Emergency planning and preparedness

Staff standing at a desk looking at a computer The Trust has a statutory obligation to plan and prepare for the fullest possible range of major incidents and potential business disruptions, which could affect patient care. 

These situations could range from extreme weather conditions to an outbreak of an infectious disease or a major transport accident, so we must be in a position to respond to such incidents while maintaining services to our patients. 

We continuously assess for potential risks and undertake regular testing and exercises with different groups of staff, in order to update and improve our response plans. 

Special emergency drill: theft of a nuclear source

Part of our duty to our patients is to anticipate and prepare for possible future risks, no matter how unlikely. 

In summer 2017, a highly unique exercise was held to see how teams at Harefield Hospital would respond to the theft of a nuclear source. 

In the exercise - believed to be the first of its kind in an NHS building - a fire alarm was maliciously set off to create a distraction to enable the theft from the nuclear medicine department. 

Catherine Philpott, the Trust's emergency preparedness, resilience and response manager, said: "While this was a very unusual experience, it is important that we plan for every possible scenario. I am pleased with how the team reacted and feel confident that the Trust would be able to respond effectively to a real event."

Responding to the exercise, Harefield's nuclear medicine team successfully notified the Environment Agency and police counter-terrorism security advisor. The area was cordoned off to preserve evidence and staff worked with internal security and the police to gain quick access to CCTV with a view to identifying the offenders.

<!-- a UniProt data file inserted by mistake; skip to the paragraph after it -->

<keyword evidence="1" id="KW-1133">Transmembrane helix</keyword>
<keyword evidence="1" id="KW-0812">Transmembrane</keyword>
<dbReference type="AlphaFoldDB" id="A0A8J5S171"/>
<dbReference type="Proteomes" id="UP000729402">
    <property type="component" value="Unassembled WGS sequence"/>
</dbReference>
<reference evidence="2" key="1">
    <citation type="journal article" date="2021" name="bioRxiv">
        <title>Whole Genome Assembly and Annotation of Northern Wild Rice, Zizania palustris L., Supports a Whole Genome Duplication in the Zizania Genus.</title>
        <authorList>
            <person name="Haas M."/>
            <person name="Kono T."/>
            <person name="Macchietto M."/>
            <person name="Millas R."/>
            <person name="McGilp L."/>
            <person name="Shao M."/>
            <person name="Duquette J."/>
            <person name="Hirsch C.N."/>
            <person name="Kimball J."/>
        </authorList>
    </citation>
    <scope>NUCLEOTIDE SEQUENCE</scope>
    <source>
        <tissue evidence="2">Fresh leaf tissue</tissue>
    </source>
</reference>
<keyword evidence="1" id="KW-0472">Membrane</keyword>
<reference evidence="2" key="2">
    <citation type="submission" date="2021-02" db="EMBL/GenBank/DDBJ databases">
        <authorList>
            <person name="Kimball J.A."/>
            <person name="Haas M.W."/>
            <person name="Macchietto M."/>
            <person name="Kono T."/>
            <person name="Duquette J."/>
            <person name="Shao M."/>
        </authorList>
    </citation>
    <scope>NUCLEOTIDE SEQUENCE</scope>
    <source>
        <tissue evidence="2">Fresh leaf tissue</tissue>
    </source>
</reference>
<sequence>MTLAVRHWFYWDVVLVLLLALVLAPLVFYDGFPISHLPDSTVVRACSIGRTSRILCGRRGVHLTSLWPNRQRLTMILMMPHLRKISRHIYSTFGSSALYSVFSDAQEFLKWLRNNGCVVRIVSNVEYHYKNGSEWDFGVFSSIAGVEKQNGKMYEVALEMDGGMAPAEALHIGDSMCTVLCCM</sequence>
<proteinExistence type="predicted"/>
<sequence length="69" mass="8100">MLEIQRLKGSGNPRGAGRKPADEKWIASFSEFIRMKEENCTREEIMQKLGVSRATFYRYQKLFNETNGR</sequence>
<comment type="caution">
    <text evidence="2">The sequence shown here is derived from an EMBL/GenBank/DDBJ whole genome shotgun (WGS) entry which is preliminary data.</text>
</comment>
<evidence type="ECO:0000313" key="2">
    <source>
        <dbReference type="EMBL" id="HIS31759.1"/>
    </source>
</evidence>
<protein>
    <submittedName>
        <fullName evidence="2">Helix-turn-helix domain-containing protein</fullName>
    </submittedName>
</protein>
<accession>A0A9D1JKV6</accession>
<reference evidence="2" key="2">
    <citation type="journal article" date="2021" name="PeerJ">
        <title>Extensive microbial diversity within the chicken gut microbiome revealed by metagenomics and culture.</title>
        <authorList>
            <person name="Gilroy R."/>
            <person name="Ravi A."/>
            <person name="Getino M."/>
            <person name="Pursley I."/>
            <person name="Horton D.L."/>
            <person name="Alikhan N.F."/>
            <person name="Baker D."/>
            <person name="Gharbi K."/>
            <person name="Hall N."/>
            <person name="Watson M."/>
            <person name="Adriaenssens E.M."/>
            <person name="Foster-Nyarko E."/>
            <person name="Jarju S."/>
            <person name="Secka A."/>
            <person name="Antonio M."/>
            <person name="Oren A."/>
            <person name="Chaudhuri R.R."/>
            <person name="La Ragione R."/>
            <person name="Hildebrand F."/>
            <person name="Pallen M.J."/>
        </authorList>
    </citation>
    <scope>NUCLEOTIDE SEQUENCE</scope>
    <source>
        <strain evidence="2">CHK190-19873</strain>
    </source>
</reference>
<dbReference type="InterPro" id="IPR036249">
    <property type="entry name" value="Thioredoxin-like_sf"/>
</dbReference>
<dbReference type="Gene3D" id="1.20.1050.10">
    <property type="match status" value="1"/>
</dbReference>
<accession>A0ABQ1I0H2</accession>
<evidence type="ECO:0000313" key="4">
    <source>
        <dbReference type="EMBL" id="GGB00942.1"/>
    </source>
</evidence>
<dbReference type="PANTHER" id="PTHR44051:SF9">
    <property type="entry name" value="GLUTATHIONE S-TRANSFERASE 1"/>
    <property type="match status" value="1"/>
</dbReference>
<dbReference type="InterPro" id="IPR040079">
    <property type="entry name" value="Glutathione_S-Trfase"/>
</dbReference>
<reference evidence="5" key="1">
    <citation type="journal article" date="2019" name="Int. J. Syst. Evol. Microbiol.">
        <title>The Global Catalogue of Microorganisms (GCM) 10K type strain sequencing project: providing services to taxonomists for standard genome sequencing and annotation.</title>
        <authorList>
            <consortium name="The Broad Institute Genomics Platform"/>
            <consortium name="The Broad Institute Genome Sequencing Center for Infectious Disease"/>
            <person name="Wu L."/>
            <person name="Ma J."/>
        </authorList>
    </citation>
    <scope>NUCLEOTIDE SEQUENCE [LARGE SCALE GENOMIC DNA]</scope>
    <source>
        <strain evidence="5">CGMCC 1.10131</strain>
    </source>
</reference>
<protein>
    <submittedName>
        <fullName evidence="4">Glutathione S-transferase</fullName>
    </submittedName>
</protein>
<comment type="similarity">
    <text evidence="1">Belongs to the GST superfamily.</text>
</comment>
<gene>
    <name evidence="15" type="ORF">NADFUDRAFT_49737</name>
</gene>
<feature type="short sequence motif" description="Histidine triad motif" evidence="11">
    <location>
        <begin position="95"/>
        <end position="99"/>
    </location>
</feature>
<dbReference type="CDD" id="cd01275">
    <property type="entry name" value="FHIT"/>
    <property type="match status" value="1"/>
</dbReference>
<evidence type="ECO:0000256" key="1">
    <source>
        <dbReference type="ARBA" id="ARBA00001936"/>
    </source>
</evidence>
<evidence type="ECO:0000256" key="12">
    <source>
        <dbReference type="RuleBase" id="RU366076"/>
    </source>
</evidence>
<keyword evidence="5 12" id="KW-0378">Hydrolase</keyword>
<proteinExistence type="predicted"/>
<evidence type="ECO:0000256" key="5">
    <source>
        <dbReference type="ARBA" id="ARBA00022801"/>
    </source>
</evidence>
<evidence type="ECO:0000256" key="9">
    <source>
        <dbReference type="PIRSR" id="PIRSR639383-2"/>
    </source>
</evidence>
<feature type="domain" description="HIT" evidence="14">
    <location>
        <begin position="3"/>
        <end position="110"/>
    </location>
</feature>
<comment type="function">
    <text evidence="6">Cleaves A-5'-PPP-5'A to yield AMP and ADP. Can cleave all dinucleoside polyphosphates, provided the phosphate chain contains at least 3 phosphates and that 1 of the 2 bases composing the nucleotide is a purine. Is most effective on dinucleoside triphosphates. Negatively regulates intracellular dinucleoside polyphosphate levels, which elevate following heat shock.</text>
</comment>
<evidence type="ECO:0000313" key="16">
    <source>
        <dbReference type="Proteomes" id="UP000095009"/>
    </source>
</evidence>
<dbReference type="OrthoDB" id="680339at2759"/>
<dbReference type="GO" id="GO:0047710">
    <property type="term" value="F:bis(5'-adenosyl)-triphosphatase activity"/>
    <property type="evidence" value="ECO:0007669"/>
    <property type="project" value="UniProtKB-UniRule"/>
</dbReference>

Similar exercises have since taken place at Royal Brompton Hospital and the private patients' facility in Wimpole Street. 

Paediatric study day improved evacuation for babies

Paediatric nurses preparing a ski sheet for evacuation The paediatric intensive care (PICU) team has designed two new pieces of equipment to help evacuate babies in the event of an emergency. 

Staff devoted a full study day to examining their evacuation procedures and discovered that standard evacuation equipment was not suitable for PICU babies, who often need to be moved while still connected to ventilators and other equipment. 

After doing an evacuation exercise, the team worked together to design a new 'ski sheet' for moving cot mattresses. A ski sheet is a piece of sheeting with straps attached which fits under a mattress, and in the event of an emergency can be used to evacuate bed-bound patients by sliding the mattress out of the building. The new paediatric ski sheets feature more straps for added security, and the fixings have been updated to soft plastic which is kinder to babies' skin. These new sheets have been produced are now in use on the unit. 

Another piece of equipment that our experts felt could be improved is a wearable cot that sits on the front of an adult's body and enables a single member of staff to evacuate a baby. The team felt the standard model was not sturdy enough to hold PICU equipment and are working with a product designer to create a version with a more rigid and stable base. 

Paediatrics matron Claire Buckle said: "The safety of our patients is always our number one priority, and of course this extends to ensuring we have the optimum evacuation procedures for getting children out of harm's way. 

"It is only when you test equipment like this, that you can see any potential issues with it, so this study day has meant we could get to work on producing something much more suitable for our patients and their unique needs."

Ski sheet

Every single bed in the Trust has a ski sheet already situated underneath the mattress so that in the event of an emergency, the need to be fetched and patients who cannot walk can be moved to safety immediately. 

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